- Three out, including city administrator, at Scott City; two resigned, one fired (3/16/17)1
- Business notebook: Cape native goes from farm to mobile-food operation (3/20/17)1
- Police: Man beats pregnant wife, throws her down stairs, abandons her on side of road (3/14/17)17
- Several tournaments already booked at Sportsplex (3/16/17)6
- Cairo man pleads guilty to bank murders (3/17/17)1
- Former Scott City administrator: 'I was forced to resign' (3/21/17)6
- Two people found dead in Advance house fire (3/21/17)
- Two local lawmakers back charter school bill; Perryville lawmaker objects to measure (3/19/17)19
- Two Cape men charged with second-degree murder of Grandi (3/21/17)2
- Cape's 24-hour endurance run keeps growing; some will run more than 100 miles beginning Friday night (3/15/17)1
Thousands to march on Roe v. Wade anniversary
WASHINGTON -- Thousands of activists on both sides of the abortion debate are rallying to mark today's 30th anniversary of the Supreme Court's Roe v. Wade decision legalizing abortion.
On the eve of the anniversary, the Basilica of the National Shrine of the Immaculate Conception received about 7,000 people -- including five cardinals, 36 bishops and 250 priests -- for its annual "Mass for Life" and prayer service. Philadelphia Roman Catholic Archbishop Anthony Bevilacqua, who chairs an anti-abortion committee of the U.S. Conference of Catholic Bishops, led the service.
"Most anniversaries are causes for celebration," Bevilacqua said. "This one is not. It is a day of mourning. Mourning for this immoral, unjust, illogical decision."
Across town, NARAL Pro-Choice America hosted a dinner featuring Democratic presidential candidates, including former Vermont Gov. Howard Dean, Rep. Dick Gephardt of Missouri and Sens. John Edwards of North Carolina, John Kerry of Massachusetts and Joseph Lieberman of Connecticut.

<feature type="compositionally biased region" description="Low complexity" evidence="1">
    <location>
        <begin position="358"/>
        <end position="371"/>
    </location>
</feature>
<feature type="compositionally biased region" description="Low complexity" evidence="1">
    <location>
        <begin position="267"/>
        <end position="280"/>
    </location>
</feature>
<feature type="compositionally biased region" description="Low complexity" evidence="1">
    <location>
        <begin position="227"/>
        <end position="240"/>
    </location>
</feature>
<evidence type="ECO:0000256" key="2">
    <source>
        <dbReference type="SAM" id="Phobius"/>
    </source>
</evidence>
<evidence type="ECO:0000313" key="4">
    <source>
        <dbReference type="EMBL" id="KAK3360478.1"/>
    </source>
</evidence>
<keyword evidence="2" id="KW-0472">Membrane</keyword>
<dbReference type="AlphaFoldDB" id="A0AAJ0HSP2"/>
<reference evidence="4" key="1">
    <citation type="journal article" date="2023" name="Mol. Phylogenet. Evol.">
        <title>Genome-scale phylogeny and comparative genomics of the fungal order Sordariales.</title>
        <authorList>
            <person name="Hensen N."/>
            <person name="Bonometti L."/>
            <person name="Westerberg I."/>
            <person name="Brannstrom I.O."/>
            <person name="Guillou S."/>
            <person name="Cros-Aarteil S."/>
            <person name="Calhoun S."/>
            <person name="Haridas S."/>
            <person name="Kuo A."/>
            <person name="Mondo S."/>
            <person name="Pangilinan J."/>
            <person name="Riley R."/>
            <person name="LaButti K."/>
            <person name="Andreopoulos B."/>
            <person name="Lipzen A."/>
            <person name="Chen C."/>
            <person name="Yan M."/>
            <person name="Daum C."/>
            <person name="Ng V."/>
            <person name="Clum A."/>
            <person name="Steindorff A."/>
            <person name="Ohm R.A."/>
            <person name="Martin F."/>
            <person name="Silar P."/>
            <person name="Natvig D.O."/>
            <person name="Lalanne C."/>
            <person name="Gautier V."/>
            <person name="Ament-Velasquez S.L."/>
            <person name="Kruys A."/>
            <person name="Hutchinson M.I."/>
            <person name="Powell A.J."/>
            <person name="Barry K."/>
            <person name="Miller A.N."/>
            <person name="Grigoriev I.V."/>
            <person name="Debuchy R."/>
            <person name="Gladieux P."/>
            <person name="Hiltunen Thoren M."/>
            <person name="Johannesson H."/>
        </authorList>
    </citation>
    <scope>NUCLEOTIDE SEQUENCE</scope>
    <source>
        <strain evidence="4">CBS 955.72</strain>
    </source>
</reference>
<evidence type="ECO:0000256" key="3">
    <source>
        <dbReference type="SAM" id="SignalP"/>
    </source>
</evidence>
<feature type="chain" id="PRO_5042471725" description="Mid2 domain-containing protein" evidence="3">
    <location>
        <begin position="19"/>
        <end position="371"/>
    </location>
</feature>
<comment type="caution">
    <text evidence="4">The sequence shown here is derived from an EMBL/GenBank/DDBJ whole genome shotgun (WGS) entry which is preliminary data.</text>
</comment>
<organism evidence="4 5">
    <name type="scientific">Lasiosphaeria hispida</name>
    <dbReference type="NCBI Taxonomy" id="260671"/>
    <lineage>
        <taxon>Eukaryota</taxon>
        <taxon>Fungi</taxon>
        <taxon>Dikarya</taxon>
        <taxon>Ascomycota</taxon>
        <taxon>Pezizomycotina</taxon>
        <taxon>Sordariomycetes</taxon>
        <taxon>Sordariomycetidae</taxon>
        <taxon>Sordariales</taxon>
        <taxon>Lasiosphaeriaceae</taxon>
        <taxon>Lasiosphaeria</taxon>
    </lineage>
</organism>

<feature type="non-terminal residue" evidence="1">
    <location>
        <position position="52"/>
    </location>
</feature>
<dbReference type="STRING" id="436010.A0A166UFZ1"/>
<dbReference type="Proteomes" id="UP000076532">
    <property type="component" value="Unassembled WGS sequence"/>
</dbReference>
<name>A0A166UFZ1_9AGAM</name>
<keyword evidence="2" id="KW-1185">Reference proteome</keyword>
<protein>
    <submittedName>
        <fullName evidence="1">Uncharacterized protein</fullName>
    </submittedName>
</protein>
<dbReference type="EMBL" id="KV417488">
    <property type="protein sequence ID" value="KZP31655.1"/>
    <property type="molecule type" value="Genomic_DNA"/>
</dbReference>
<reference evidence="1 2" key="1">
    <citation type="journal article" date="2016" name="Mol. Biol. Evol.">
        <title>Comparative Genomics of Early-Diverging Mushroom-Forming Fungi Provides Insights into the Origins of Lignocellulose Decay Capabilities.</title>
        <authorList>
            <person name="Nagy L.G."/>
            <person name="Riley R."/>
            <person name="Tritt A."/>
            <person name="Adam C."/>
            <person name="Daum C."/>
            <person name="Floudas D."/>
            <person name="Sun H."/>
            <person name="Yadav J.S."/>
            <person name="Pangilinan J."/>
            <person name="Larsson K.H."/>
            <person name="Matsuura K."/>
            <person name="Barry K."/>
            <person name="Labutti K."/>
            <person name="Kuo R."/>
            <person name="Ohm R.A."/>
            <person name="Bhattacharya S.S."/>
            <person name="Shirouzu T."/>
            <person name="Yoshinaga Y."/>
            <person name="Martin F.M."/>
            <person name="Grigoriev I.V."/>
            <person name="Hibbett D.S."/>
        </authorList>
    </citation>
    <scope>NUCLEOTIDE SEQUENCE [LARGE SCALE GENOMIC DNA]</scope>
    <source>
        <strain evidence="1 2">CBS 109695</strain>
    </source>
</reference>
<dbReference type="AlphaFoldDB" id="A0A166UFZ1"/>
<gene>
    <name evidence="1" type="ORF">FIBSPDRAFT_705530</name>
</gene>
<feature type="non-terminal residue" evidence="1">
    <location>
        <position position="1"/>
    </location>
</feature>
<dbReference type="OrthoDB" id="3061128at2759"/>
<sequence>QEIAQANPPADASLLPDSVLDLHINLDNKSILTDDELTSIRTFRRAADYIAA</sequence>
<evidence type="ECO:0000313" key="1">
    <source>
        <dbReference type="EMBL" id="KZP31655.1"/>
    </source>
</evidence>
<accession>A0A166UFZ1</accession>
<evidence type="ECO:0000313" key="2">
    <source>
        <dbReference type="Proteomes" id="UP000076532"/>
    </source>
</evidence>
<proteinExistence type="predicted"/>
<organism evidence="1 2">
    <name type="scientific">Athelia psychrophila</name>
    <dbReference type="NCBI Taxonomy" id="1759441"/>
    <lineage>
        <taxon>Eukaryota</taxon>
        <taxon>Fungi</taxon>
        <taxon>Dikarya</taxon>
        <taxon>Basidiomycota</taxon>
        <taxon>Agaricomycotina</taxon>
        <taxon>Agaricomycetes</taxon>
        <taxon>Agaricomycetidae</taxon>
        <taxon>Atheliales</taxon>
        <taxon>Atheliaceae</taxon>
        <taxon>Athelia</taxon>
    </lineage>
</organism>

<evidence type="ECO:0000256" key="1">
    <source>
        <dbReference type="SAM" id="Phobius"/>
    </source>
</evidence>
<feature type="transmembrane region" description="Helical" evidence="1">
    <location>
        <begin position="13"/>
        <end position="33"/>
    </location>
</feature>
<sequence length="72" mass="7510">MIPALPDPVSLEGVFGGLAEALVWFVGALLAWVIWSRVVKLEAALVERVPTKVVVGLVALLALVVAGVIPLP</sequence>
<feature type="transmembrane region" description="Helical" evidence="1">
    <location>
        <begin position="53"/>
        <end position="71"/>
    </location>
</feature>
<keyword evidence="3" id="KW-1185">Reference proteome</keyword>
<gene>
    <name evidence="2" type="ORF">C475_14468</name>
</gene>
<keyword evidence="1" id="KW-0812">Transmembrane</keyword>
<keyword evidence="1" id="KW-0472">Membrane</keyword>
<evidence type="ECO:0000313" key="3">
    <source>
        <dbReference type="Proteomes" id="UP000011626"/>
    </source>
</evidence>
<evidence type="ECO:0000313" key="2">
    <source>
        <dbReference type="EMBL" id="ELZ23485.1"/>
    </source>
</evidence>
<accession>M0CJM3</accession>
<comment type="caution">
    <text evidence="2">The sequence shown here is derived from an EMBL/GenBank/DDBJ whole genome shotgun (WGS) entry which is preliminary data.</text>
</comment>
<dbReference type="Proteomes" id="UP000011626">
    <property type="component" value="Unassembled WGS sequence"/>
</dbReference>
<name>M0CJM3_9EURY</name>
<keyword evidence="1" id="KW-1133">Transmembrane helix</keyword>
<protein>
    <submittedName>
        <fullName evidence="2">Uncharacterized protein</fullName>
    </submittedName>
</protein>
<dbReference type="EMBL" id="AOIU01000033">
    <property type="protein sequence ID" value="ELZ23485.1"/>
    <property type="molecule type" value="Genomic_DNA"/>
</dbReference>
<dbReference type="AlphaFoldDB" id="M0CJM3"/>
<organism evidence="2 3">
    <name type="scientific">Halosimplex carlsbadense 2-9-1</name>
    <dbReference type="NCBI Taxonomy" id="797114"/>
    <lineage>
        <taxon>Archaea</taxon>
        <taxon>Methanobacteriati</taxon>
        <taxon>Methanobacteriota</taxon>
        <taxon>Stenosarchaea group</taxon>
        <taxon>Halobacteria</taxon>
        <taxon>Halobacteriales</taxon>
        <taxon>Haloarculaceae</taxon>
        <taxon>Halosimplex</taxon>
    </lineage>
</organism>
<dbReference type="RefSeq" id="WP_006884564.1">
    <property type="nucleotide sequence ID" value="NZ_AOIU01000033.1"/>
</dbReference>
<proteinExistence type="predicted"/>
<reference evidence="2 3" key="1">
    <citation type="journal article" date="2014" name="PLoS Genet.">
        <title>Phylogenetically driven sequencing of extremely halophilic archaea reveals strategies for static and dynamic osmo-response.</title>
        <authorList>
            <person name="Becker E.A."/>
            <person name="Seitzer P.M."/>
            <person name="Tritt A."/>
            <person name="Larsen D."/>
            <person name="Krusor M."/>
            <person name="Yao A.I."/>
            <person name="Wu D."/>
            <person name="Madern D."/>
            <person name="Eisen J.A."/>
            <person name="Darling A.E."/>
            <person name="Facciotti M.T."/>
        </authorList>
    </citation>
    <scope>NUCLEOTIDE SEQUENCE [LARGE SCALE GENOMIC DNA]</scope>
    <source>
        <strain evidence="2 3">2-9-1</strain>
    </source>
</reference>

This year's anniversary is the first since Republicans regained control of the Senate. The GOP also holds the House and the White House.
Abortion-rights supporters are wary the Republican domination -- coupled with the possibility of a retirement from the Supreme Court this year -- increases the chances Roe v. Wade could be eroded or overturned. The high court now is split 5-4 in favor of abortion rights.
Kim Gandy, president of the National Organization for Women, said her organization's focus will be on maintaining the current Supreme Court balance and ensuring that "we will not be the generation that both won and lost reproductive rights in our lifetime."
The largest demonstration Wednesday is expected to be the March for Life, an annual rally that Bush plans to address via satellite from St. Louis. The march starts at noon at the Washington Monument and ends at the Supreme Court steps.
Organizers predict more than 50,000 people will attend.
Planned Parenthood Federation of America has planned a counter-protest at the Supreme Court. It also will hold an "online rally" that will let people nationwide sign petitions to Bush and their members of Congress and watch a video on the history of Roe v. Wade.